Mornington Peninsula Planning Objectives
The Mornington Peninsula Planning Scheme sets out policies and provisions for the use, development and protection of land in the Mornington Peninsula. Each municipality in Victoria is covered by a planning scheme. These are legal documents prepared by the local council or the Minister for Planning and are approved by the minister.
The Mornington Peninsula Planning Scheme (MPPS) was introduced in May 1999, replacing the former Mornington, Hastings and Flinders planning schemes. The new scheme is based on the Victoria Planning Provisions (VPPs). The strategic justification for the MPPS is set out in the State Planning Policy Framework and the Municipal Strategic Statement (MSS). Council is required to review the MSS every four years.
View the Mornington Peninsula Planning Scheme Online.
Strategic Planning Objectives
Although Council seeks to achieve a number of objectives through the Planning Scheme, the issues that are central to the planning scheme include the following:
Preventing urban or rural residential sprawl on the Peninsula
The Peninsula is not designated as a metropolitan growth area under state government policy and is not primarily intended to accommodate demand for housing. The boundaries for future township growth on the Peninsula are well defined in the Planning Scheme and Council will not support ad hoc fringe expansion. The township strategy will be examined as part of the general review of the Planning Scheme, which is required every three years. Due to concerns regarding fragmentation of land ownership as a barrier to proper land management and the increased pressure this produces on continuing rural land use, Council also opposes subdivision in rural areas, except in very limited circumstances.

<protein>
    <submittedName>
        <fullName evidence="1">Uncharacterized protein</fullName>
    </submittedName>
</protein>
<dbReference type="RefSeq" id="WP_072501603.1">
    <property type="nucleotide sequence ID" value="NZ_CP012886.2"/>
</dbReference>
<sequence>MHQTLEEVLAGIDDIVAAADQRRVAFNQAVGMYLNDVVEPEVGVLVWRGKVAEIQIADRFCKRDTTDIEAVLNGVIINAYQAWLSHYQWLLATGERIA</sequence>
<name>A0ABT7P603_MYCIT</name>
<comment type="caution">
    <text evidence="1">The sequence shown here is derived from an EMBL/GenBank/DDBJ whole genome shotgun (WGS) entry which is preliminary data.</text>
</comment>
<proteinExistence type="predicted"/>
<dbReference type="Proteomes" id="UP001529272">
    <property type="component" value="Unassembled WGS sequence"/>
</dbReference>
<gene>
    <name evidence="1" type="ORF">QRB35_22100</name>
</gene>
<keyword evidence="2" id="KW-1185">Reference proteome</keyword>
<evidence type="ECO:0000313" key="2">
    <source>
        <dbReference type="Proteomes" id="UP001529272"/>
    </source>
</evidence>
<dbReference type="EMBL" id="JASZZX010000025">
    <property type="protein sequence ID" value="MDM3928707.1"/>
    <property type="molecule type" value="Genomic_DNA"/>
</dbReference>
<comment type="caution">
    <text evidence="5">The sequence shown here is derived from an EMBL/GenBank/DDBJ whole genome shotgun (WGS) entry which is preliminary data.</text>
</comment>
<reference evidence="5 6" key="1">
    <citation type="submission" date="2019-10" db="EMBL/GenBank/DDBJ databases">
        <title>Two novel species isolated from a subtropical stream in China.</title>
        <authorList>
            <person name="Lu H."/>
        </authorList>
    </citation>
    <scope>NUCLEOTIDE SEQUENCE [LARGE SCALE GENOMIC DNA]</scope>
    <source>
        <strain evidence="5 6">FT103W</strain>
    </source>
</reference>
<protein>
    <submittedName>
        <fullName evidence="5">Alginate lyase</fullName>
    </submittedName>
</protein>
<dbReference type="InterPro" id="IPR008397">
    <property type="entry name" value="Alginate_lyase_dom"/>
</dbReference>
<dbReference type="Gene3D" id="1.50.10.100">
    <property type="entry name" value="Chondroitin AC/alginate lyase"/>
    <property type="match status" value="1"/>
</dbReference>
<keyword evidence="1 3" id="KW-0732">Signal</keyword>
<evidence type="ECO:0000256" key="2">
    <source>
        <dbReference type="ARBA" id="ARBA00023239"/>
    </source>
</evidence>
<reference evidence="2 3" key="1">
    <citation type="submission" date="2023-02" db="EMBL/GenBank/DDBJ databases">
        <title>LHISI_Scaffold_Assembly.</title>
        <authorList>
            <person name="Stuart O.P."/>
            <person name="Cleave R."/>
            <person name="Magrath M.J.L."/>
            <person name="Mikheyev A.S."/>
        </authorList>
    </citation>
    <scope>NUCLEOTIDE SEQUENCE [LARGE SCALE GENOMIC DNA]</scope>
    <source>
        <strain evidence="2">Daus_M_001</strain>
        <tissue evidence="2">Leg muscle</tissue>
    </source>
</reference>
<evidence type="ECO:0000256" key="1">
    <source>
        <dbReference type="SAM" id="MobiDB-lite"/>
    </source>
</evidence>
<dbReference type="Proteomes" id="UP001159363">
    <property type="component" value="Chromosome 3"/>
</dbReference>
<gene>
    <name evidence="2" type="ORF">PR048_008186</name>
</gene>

Design of development which is responsive to site conditions and the character of the local area
Many areas within the Peninsula townships have a special character, due to the landform, vegetation or pattern and density of existing development. Other areas face limitations on further development due to environmental sensitivity or lack of infrastructure. Council has identified a number of these areas through Design and Development Overlays and Vegetation Protection Overlays. The local schedules to these overlays include subdivision, siting and design provisions. These provisions are intended to manage the potential impact of cumulative development and to protect the character of the area and the amenity that is shared by residents and visitors.
Supporting township commercial development
The town centres on the Peninsula are more than a collection of shops; they are community activity centres, often with a distinctive character and function within the Peninsula’s commercial hierarchy. Council seeks to ensure the vitality of the existing commercial centres as a means of promoting access to a wide range of goods and services, as well as providing security to encourage continued private and public investment. The areas provided for future commercial development under the Planning Scheme are intended to reflect the future capacity of townships to support a definite level of commercial floor space. Any proposals for new development outside of this framework would need to carefully assess the impact on existing towns’ centres and have regard to areas already committed to future development.